From the Editor
He explained to me that he has often been in the “system” – in and out of correctional institutions (and hospitals and shelters) – since he was first diagnosed with schizophrenia in his late adolescence, with charges like failure to appear. The story is too familiar.
How common is recidivism with those who have mental disorders like my patient? What’s a way forward? In the first selection, Michael Lebenbaum (of the University of Toronto) and his co-authors try to answer these questions in a new paper for The Canadian Journal of Psychiatry. Drawing on Ontario administrative databases, they conducted a population-based cohort study with a sample of almost 46 000 people. They find: “Despite a high risk of recidivism and acute MHA [mental health and addiction] utilization post-release, we found low access to MHA outpatient care, highlighting the necessity for greater efforts to facilitate access to care and care integration for individuals with mental health needs in correctional facilities.” We consider the paper and its clinical implications.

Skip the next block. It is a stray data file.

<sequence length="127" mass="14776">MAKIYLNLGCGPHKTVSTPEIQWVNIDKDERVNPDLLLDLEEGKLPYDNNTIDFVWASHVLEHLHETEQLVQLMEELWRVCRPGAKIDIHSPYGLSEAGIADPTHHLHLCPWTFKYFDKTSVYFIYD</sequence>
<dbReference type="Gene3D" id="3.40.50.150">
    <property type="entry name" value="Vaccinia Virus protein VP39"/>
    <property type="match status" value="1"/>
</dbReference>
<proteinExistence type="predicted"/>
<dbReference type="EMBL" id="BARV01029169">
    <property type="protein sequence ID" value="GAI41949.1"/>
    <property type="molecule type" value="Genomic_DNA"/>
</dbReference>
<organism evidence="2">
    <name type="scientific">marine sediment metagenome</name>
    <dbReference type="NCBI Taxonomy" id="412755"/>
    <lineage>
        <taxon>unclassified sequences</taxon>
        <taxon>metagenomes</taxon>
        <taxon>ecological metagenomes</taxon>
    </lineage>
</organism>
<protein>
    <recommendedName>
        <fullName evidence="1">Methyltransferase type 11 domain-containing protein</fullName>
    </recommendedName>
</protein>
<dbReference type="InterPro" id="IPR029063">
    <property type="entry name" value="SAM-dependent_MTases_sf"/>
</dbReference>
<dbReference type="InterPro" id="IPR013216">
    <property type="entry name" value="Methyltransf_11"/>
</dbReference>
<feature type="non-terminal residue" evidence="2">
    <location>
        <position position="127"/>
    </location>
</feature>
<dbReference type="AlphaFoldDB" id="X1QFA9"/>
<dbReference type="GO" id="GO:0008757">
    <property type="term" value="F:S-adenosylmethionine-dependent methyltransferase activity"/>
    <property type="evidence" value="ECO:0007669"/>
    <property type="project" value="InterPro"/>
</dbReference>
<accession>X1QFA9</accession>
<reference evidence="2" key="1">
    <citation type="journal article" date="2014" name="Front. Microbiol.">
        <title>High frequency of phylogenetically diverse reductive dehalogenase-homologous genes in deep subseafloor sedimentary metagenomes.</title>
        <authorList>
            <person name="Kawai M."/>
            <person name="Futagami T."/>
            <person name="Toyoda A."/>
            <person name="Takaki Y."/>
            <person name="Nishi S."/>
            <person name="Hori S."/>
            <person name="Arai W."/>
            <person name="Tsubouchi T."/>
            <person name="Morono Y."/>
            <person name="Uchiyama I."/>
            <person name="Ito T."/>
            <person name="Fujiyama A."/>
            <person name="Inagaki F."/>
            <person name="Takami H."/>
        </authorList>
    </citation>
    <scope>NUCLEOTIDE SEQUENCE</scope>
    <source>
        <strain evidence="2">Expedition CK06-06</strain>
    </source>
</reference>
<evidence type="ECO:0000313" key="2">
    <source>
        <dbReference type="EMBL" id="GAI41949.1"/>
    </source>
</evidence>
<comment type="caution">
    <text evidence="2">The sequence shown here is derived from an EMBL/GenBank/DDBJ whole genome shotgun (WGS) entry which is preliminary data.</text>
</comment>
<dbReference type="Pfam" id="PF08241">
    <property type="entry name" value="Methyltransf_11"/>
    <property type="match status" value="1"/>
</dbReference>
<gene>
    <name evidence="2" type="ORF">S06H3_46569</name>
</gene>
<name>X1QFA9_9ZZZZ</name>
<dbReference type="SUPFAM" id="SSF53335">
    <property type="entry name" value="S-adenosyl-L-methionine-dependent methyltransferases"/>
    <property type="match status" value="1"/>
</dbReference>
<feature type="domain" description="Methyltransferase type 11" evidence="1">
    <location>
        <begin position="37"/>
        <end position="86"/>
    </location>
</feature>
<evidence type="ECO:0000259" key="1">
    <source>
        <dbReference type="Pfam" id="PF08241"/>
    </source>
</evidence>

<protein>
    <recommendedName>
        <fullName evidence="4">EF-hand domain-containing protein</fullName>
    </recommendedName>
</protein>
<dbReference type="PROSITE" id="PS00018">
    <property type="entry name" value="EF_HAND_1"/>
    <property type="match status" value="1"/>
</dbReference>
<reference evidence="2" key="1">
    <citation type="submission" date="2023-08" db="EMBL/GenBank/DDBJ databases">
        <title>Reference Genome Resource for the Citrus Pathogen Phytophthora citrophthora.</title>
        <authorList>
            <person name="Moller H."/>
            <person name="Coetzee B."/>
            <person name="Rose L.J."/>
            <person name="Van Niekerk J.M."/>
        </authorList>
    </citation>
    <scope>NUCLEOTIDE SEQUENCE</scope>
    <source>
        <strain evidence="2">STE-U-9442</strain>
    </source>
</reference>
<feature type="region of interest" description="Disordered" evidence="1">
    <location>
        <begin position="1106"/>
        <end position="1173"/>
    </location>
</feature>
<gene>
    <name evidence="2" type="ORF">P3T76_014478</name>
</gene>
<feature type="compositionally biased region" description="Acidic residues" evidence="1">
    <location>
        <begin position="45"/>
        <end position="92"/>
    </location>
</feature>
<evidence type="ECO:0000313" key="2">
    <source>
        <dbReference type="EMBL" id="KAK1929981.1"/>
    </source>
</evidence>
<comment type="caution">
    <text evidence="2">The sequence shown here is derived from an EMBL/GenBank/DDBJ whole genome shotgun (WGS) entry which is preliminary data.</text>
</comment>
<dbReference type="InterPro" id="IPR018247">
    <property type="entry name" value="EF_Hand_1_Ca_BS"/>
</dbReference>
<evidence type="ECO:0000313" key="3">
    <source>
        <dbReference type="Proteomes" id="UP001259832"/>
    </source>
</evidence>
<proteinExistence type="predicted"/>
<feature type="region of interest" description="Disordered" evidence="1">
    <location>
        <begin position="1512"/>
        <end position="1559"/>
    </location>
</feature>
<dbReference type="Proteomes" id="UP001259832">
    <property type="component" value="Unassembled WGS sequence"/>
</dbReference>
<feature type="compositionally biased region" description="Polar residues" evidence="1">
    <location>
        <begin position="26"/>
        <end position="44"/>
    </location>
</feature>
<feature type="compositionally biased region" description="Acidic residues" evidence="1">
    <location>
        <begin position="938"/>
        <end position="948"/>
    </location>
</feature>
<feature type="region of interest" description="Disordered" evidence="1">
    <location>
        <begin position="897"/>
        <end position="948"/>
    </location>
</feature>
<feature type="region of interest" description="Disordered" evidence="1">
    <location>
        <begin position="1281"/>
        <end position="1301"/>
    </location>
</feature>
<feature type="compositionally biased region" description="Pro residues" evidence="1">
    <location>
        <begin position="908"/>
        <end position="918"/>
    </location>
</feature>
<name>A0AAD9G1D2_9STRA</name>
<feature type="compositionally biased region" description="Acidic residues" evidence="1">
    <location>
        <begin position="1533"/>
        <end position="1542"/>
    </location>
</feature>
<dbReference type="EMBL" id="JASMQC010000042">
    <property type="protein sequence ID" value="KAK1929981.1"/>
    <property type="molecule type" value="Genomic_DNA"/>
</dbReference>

In the second selection, the authors detail different aspects of mental health services and the rise of virtual care in recent years. This new CIHI report highlights physician services. They note the general increase of virtual care with the start of the pandemic: “in 2019–2020, virtual services accounted for 4% of mental health services provided by physicians, while in 2020–2021, they accounted for 57%.” They also consider income (by analyzing neighbourhood data) and geography.
And in the third selection, Dr. Kwame McKenzie (of the University of Toronto) writes about the health care system in a new Toronto Star essay. While many focus on public versus private provision, Dr. McKenzie sees this debate as a diversion from more fundamental issues. He argues: “If we do not focus on right-sizing the health service and building in redundancy, it is only a matter of time before we see the system crashing.”